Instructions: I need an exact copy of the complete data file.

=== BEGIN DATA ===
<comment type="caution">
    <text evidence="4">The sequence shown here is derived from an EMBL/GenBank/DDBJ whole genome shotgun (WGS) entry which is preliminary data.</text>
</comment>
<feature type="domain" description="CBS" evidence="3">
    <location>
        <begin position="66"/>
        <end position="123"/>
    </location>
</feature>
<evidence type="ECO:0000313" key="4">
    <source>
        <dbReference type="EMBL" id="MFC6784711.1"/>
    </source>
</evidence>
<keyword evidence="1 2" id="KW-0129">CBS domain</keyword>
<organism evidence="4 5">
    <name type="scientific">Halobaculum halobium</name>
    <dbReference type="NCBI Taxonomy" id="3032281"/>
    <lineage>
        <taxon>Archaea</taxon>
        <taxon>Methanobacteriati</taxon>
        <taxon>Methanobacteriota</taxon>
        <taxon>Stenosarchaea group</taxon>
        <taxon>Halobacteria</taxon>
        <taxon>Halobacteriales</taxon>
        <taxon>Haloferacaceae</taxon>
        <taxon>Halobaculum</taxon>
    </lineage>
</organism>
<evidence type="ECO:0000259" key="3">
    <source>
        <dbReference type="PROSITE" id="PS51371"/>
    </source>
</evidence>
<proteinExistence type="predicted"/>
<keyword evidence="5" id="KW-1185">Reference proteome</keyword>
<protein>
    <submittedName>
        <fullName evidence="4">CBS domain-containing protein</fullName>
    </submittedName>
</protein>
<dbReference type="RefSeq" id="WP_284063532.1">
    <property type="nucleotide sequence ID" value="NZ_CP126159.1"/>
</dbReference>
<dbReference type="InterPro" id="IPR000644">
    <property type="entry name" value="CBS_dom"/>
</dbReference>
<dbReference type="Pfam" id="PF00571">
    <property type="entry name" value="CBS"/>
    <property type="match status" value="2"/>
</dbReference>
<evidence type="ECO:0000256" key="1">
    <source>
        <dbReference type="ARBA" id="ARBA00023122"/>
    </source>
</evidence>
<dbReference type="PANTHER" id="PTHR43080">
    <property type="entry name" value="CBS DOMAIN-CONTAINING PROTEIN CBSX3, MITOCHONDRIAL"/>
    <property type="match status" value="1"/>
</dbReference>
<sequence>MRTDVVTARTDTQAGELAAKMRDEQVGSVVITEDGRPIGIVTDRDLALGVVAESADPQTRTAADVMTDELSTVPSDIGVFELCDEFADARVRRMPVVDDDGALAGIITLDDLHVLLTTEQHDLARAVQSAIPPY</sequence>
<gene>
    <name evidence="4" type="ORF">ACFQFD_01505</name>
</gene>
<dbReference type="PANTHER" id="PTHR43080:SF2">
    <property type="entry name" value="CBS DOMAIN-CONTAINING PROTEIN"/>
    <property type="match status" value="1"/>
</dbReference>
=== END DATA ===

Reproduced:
<comment type="caution">
    <text evidence="4">The sequence shown here is derived from an EMBL/GenBank/DDBJ whole genome shotgun (WGS) entry which is preliminary data.</text>
</comment>
<feature type="domain" description="CBS" evidence="3">
    <location>
        <begin position="66"/>
        <end position="123"/>
    </location>
</feature>
<evidence type="ECO:0000313" key="4">
    <source>
        <dbReference type="EMBL" id="MFC6784711.1"/>
    </source>
</evidence>
<keyword evidence="1 2" id="KW-0129">CBS domain</keyword>
<organism evidence="4 5">
    <name type="scientific">Halobaculum halobium</name>
    <dbReference type="NCBI Taxonomy" id="3032281"/>
    <lineage>
        <taxon>Archaea</taxon>
        <taxon>Methanobacteriati</taxon>
        <taxon>Methanobacteriota</taxon>
        <taxon>Stenosarchaea group</taxon>
        <taxon>Halobacteria</taxon>
        <taxon>Halobacteriales</taxon>
        <taxon>Haloferacaceae</taxon>
        <taxon>Halobaculum</taxon>
    </lineage>
</organism>
<evidence type="ECO:0000259" key="3">
    <source>
        <dbReference type="PROSITE" id="PS51371"/>
    </source>
</evidence>
<proteinExistence type="predicted"/>
<keyword evidence="5" id="KW-1185">Reference proteome</keyword>
<protein>
    <submittedName>
        <fullName evidence="4">CBS domain-containing protein</fullName>
    </submittedName>
</protein>
<dbReference type="RefSeq" id="WP_284063532.1">
    <property type="nucleotide sequence ID" value="NZ_CP126159.1"/>
</dbReference>
<dbReference type="InterPro" id="IPR000644">
    <property type="entry name" value="CBS_dom"/>
</dbReference>
<dbReference type="Pfam" id="PF00571">
    <property type="entry name" value="CBS"/>
    <property type="match status" value="2"/>
</dbReference>
<evidence type="ECO:0000256" key="1">
    <source>
        <dbReference type="ARBA" id="ARBA00023122"/>
    </source>
</evidence>
<dbReference type="PANTHER" id="PTHR43080">
    <property type="entry name" value="CBS DOMAIN-CONTAINING PROTEIN CBSX3, MITOCHONDRIAL"/>
    <property type="match status" value="1"/>
</dbReference>
<sequence>MRTDVVTARTDTQAGELAAKMRDEQVGSVVITEDGRPIGIVTDRDLALGVVAESADPQTRTAADVMTDELSTVPSDIGVFELCDEFADARVRRMPVVDDDGALAGIITLDDLHVLLTTEQHDLARAVQSAIPPY</sequence>
<gene>
    <name evidence="4" type="ORF">ACFQFD_01505</name>
</gene>
<dbReference type="PANTHER" id="PTHR43080:SF2">
    <property type="entry name" value="CBS DOMAIN-CONTAINING PROTEIN"/>
    <property type="match status" value="1"/>
</dbReference>